How often should I wash my hair? You asked Google – here’s the answer

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Powered by Guardian.co.ukThis article titled “How often should I wash my hair? You asked Google – here’s the answer” was written by Jessica Hopkins, for theguardian.com on Wednesday 8th February 2017 08.00 UTC

“Should” is a tricky word. And not one I’m generally a fan of. By definition it’s used to indicate “obligation, duty, or correctness, typically when criticising someone’s actions”. For example: you should wash your hair; it looks awful. But do we have a duty or obligation to wash our hair? And if so, is that for the good of our own health or to appease society’s expectations of personal hygiene and grooming?

While growing up, I vaguely remember instructions to brush my teeth and have a wash but the parental guidance on hair washing specifically escapes recollection. My earliest memory of washing my own hair as a child is my older sister’s mirth that not only did I bypass shampoo and go straight for conditioner, I hadn’t rinsed it out either. Some 25 years of hair-care trial-and-error later and I’ve more or less got it nailed.

My hair is dark, curly and very thick, so can easily withstand a good four or five days before it needs washing. And, to be perfectly honest, it’s not unknown to push this to a full week, providing I’ve been giving it a thorough soaking and comb-through each day. Does that seem gross?

Maybe it is, maybe it isn’t. Excessively thick, curly hair can benefit no end from a little natural oil – in fact I’d go as far as to say that natural sebum is the world’s greatest serum – but for someone with thin, straight, blond hair, five days without washing generates an entirely different result.

So how do you determine what’s best for you? Just answer these simple questions. Is your hair long or short? Straight or curly? Thick or thin? Do you exercise (sweat) a lot? Swim? What’s your ethnicity? Do you live or work in a heavily polluted area? Do you use a lot of products? Do you heat style? Colour? Throw in the three sweeping hair “types” of oily, normal or dry and suddenly I feel an instructional matrix coming on. What the hell is normal hair, anyway?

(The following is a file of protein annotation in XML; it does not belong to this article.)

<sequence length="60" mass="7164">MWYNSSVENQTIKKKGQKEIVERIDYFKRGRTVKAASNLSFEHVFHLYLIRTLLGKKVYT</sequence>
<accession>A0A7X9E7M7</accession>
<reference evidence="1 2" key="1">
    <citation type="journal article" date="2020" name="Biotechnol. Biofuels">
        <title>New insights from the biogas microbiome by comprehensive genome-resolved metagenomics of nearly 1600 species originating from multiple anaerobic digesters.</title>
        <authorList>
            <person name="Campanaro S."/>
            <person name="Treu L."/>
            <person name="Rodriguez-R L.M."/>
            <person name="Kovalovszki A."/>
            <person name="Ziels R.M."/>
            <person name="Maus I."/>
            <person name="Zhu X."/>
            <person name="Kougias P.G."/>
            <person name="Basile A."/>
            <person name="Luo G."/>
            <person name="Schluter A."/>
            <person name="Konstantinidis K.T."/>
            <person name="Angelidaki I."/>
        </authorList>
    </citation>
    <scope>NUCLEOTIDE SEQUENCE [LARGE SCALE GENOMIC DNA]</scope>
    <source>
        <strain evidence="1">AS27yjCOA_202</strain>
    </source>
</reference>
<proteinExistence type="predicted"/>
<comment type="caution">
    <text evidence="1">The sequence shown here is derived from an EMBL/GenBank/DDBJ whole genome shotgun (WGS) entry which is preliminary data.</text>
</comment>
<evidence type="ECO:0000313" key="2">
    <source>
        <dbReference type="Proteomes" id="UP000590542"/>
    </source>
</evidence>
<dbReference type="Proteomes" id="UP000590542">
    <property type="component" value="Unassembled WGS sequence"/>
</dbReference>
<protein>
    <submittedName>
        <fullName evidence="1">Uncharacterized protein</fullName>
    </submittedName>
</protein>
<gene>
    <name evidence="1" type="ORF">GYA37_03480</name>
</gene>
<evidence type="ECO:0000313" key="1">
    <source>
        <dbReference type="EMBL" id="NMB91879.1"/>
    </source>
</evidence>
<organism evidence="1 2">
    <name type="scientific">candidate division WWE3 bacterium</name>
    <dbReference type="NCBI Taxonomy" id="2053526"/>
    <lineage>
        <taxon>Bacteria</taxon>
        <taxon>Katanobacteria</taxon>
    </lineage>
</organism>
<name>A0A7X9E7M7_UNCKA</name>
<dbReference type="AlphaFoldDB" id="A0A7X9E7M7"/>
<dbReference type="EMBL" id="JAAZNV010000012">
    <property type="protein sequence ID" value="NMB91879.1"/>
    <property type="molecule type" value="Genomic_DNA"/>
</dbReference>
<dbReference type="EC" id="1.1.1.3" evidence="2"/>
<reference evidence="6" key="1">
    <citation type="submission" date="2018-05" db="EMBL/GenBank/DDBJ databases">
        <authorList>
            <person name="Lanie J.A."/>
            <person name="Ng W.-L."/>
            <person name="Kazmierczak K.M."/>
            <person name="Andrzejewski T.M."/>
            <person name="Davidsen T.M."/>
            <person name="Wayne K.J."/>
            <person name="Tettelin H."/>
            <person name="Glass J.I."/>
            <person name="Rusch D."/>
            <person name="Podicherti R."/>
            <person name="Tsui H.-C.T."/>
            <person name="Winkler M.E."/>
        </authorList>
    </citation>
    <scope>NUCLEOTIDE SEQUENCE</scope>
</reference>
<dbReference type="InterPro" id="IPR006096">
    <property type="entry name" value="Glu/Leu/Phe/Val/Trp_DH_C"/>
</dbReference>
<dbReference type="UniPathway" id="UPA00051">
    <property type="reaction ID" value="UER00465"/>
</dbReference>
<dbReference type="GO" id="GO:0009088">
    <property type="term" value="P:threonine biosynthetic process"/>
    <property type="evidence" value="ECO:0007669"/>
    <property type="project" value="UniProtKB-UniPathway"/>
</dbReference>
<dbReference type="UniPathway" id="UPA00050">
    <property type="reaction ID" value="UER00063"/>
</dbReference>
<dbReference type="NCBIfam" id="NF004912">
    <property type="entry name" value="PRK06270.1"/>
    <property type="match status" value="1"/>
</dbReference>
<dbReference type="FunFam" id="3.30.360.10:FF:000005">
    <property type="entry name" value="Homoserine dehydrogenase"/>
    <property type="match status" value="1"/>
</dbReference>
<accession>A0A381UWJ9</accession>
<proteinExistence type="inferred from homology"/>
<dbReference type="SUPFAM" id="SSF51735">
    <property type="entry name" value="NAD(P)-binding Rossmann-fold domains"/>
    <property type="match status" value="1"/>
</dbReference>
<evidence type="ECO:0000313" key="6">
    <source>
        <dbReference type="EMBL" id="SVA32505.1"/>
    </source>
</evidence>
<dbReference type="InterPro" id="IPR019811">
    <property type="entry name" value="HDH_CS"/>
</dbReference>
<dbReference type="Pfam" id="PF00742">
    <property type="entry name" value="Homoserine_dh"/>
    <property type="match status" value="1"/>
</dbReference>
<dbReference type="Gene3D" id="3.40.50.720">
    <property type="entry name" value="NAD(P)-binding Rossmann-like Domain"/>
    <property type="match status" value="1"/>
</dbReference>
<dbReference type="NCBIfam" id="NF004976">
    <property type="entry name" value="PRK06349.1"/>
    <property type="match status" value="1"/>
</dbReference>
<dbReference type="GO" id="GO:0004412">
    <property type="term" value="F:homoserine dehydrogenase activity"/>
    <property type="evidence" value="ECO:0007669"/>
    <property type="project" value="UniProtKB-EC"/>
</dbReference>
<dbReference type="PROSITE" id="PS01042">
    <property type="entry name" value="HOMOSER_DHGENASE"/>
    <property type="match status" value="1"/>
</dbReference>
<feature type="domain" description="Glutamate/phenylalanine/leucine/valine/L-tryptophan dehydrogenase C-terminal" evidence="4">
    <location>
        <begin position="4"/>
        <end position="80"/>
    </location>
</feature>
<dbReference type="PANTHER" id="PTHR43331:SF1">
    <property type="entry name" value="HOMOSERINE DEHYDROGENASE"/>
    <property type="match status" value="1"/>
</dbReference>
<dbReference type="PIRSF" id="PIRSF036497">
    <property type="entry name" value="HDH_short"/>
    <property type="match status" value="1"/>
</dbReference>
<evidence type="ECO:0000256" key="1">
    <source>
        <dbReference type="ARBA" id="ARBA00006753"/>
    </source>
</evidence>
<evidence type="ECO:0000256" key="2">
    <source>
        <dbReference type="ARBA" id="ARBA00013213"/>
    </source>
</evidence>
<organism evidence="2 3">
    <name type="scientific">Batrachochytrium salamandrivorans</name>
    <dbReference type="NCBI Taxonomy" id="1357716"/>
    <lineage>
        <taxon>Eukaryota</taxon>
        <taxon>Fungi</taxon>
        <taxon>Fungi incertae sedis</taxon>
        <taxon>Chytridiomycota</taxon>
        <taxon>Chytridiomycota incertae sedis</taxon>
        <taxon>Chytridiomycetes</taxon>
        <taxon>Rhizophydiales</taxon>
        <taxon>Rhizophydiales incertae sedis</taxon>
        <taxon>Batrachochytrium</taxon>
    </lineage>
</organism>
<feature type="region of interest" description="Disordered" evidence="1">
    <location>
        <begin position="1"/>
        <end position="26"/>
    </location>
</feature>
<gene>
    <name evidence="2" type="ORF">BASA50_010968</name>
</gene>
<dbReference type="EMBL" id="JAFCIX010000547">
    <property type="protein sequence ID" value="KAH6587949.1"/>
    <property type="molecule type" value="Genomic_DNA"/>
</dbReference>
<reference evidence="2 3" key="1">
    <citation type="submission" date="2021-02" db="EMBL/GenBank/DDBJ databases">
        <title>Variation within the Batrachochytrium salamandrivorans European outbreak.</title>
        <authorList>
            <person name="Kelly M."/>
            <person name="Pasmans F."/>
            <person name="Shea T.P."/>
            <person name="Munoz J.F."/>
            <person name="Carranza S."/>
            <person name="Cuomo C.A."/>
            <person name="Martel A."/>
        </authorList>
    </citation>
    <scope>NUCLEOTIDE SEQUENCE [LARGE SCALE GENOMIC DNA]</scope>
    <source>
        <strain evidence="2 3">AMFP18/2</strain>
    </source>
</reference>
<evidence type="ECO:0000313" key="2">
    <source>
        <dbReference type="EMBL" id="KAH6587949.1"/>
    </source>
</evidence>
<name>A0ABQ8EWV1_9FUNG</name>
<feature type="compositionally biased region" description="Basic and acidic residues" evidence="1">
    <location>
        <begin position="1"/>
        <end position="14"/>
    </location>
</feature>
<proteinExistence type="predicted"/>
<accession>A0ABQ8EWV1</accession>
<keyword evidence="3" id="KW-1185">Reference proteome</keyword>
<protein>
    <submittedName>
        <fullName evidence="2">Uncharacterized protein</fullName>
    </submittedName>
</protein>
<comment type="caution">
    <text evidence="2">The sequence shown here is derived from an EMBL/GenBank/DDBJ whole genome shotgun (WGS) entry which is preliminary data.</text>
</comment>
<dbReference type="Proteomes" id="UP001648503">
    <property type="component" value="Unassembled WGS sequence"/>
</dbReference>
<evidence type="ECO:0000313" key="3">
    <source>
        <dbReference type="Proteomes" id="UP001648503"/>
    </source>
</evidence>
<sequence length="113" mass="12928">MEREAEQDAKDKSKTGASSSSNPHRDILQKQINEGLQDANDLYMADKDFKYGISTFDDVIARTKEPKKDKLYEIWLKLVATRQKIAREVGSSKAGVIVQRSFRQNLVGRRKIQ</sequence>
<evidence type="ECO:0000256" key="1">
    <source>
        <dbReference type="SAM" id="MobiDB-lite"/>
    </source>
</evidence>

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Any one of these, or combination, will provide a different answer, ranging from every day to every other day, to every three days, to once or twice a week to the more obvious “as often as it needs it”. Most hair professionals tend to generalise at twice a week (fine hair excepted) but I know that isn’t applicable to me, at least, so why would you trust that? (As an aside, and just to be clear: whether you usually wash your hair every day or twice a week, using dry shampoo does not count. That’s like spritzing Febreze on your favourite T-shirt and saying you’ve washed it. You haven’t.)

The global shampoo industry will be worth an estimated bn-plus by 2019, in part thanks to the increase in dry shampoo sales and the increasing demand for natural and organic products. But is shampoo just another thing we’re programmed to buy because we think we need it? Every week my sister and I dutifully went to the supermarket with our dad, maintaining the illusion that we were helping with the weekly shop when in fact we were roaming the beauty aisle (with inexplicable free rein), searching for the new releases in shampoo and conditioner that we had just seen on TV. This was less because we had a keen interest in maintaining scalp health, more because we felt compelled to try the new products that promised us dreamy curls in a catchy way: “Don’t be so mean to your hair! Get hot!” (Yes, hands up if you’re a child of 80s commercialism.)

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Given that shampoos can now only advertise how they will affect how hair looks, and not what is actually going on inside each follicle, then how can we trust that we do actually need to use it at all? To be Jen for a moment: “Here comes the science bit, concentrate.” If you usually wash your hair every day and then skip one it’s likely that your hair will become greasy pretty quickly. This is because while shampoo is taking away any dirt build up, it can also be drying out your natural reserves of sebum: the scalp thinks it’s in a drought so overcompensates, you get greasy hair and need to wash it again. Continue ad infinitum. (As another aside: be gentle when you wash, and only do the roots. Excessive scrubbing activates the oil-producing sebaceous glands, thus becoming a self-defeating action.)

When the hair and scalp are healthy, as much sebum as is needed is produced naturally. In theory, once you’ve weaned yourself free, you shouldn’t need to use shampoo at all, just a daily “wash” with water.

Given that I’m halfway to No Poo with my five-day average, I am incredibly tempted to give it a whirl properly. As for you (assuming you aren’t ready to ditch the suds): does it smell bad? Does your scalp itch? Is it stuck together? Does it look dull? Do you want to? Then probably, you already know the answer.

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